TCP will adjust the whole end to end connection according to the weakest link in the chain.
Taking control of layer 4 – TCP optimisation
TCP optimisation (often referred to as TCP Acceleration) enables a network operator to isolate their own part of a TCP connection and optimise it for their own particular network conditions. This means network operators can take control of layer 4, at least for their own network.
TCP Acceleration logically deployed as above can offer the following key benefits:
Accelerate TCP Slow Start to reach maximum speed faster. The TCP Slow Start virtually guarantees that a Radio Access Network is initially under-utilised. By optimising each network separately, access and internet, the end to end performance is improved. The maximum speed that the Access network can achieve is reached faster and is sustained for longer.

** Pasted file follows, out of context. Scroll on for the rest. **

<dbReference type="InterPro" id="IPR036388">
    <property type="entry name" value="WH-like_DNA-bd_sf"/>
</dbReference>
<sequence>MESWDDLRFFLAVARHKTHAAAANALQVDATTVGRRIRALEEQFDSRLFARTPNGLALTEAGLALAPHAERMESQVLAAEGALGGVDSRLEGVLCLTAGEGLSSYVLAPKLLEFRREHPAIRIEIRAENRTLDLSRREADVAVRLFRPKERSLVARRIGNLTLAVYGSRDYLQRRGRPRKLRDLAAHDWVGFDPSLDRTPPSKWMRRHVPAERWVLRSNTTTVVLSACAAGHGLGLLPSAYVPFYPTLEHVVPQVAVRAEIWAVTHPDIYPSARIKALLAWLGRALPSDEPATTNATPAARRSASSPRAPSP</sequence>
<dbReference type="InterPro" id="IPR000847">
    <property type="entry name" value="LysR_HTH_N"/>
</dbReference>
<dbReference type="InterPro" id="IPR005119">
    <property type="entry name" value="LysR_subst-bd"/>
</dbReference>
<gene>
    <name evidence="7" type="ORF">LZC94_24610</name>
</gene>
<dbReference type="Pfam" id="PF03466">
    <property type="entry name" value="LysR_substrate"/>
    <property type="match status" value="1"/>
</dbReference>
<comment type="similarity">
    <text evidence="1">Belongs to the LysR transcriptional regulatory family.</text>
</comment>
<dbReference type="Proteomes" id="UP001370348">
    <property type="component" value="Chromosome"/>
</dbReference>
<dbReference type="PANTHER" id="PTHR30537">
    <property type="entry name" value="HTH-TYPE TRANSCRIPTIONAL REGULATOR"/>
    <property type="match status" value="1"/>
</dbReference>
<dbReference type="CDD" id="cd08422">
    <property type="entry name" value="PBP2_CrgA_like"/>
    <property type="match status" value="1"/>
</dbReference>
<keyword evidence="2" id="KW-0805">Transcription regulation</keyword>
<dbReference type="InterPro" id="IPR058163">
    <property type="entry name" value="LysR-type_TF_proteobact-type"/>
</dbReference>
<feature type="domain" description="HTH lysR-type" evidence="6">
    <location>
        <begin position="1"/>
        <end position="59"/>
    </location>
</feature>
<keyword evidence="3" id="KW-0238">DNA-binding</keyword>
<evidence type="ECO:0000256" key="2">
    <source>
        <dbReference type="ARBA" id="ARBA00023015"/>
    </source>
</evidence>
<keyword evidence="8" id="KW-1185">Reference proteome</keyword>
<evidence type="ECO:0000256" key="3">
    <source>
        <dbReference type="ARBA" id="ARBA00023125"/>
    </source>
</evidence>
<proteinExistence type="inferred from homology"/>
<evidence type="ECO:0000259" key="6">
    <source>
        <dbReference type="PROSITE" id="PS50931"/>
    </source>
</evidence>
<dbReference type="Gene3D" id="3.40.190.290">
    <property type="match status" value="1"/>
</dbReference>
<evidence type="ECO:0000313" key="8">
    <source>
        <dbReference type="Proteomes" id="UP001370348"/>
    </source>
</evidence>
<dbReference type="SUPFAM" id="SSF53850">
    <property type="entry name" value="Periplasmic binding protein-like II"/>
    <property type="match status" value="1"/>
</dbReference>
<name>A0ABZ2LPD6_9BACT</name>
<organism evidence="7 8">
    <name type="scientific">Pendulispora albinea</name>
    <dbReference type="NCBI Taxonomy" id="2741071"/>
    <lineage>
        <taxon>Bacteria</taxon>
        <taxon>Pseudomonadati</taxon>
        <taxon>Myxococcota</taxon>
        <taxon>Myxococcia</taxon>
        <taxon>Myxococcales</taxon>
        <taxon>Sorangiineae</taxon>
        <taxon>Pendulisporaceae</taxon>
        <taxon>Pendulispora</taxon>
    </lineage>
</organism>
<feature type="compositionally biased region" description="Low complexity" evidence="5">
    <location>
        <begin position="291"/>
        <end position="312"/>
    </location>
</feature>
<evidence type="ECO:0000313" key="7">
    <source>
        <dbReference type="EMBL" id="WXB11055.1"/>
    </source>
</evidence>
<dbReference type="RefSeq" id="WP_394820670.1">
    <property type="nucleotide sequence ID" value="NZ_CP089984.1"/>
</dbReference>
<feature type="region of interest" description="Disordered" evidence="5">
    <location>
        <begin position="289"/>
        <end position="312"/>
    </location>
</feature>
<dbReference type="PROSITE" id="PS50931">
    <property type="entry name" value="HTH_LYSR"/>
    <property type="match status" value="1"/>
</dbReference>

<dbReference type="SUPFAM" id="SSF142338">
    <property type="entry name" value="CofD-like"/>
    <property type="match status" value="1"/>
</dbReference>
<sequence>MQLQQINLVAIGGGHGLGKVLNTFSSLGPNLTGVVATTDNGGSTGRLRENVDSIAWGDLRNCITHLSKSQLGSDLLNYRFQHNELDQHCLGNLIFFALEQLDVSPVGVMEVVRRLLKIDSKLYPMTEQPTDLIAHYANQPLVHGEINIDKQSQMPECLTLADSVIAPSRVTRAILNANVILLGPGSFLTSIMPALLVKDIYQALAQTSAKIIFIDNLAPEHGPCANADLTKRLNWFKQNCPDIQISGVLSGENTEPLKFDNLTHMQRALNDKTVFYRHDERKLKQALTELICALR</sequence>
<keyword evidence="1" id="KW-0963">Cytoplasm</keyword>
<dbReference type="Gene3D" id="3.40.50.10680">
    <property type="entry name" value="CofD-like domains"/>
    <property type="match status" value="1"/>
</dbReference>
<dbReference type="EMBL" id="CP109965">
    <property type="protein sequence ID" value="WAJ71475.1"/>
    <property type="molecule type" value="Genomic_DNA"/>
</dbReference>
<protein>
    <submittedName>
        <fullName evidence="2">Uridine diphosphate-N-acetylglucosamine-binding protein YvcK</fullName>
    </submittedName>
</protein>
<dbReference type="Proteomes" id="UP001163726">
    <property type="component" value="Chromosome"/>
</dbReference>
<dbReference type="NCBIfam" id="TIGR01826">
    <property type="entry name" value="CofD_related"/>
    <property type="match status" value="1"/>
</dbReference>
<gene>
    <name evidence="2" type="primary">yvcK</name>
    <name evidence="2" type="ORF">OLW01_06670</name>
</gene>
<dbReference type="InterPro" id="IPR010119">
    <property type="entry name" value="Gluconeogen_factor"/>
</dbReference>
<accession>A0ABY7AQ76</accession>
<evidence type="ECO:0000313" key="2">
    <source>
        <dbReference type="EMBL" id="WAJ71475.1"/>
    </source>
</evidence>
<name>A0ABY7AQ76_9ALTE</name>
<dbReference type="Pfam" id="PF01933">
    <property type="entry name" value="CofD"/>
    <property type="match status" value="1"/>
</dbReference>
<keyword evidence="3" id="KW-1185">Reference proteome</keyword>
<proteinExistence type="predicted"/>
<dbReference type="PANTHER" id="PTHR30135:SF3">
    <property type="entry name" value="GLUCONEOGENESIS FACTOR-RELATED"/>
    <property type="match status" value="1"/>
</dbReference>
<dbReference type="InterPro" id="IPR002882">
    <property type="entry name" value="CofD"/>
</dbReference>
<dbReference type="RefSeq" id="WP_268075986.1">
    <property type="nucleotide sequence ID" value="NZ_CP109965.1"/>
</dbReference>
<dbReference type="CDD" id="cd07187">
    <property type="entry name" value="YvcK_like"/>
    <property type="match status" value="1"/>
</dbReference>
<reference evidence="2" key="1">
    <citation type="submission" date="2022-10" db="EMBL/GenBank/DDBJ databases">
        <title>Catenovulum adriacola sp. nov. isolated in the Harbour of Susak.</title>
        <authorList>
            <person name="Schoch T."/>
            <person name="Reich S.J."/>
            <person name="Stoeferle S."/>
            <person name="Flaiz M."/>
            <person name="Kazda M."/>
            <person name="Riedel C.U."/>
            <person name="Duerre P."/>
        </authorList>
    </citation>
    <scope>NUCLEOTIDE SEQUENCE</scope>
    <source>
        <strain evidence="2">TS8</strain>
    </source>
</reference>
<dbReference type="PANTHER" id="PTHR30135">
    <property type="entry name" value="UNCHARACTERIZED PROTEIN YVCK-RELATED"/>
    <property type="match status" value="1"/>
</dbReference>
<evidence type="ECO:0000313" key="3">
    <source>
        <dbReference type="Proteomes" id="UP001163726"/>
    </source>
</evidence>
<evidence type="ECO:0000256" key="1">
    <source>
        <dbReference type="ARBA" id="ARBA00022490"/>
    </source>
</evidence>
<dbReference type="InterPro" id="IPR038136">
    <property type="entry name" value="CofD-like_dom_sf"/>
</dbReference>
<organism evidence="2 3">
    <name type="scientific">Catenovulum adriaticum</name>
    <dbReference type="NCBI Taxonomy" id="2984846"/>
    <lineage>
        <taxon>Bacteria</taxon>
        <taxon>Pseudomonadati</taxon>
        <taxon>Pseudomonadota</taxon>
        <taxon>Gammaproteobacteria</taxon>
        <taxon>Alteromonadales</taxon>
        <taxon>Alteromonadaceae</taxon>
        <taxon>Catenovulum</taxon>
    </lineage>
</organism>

Managing Packetloss in the Access network. As described above, TCP Congestion Control assumes packetloss equals congestion, but this is not always true in the access network. For example, packetloss may be due to:
- Genuine coverage / interference issues / wi-fi dropping
- Microbursts causing bufferbloat
- Cell handover events
These are NOT TCP congestion events and TCP does not necessarily need to back off. By buffering these events in the TCP Accelerator, the TCP flow can be maintained.
TCP goodput improvements
A TCP Accelerator cannot increase the top-line bandwidth speed achievable. Rather, it will improve the efficiency, making better use of network time to transfer more data. This increase in bandwidth efficiency is often referred to as TCP Goodput – the amount of “good throughput” that can be achieved. For lossy networks, Goodput improvements can be truly dramatic.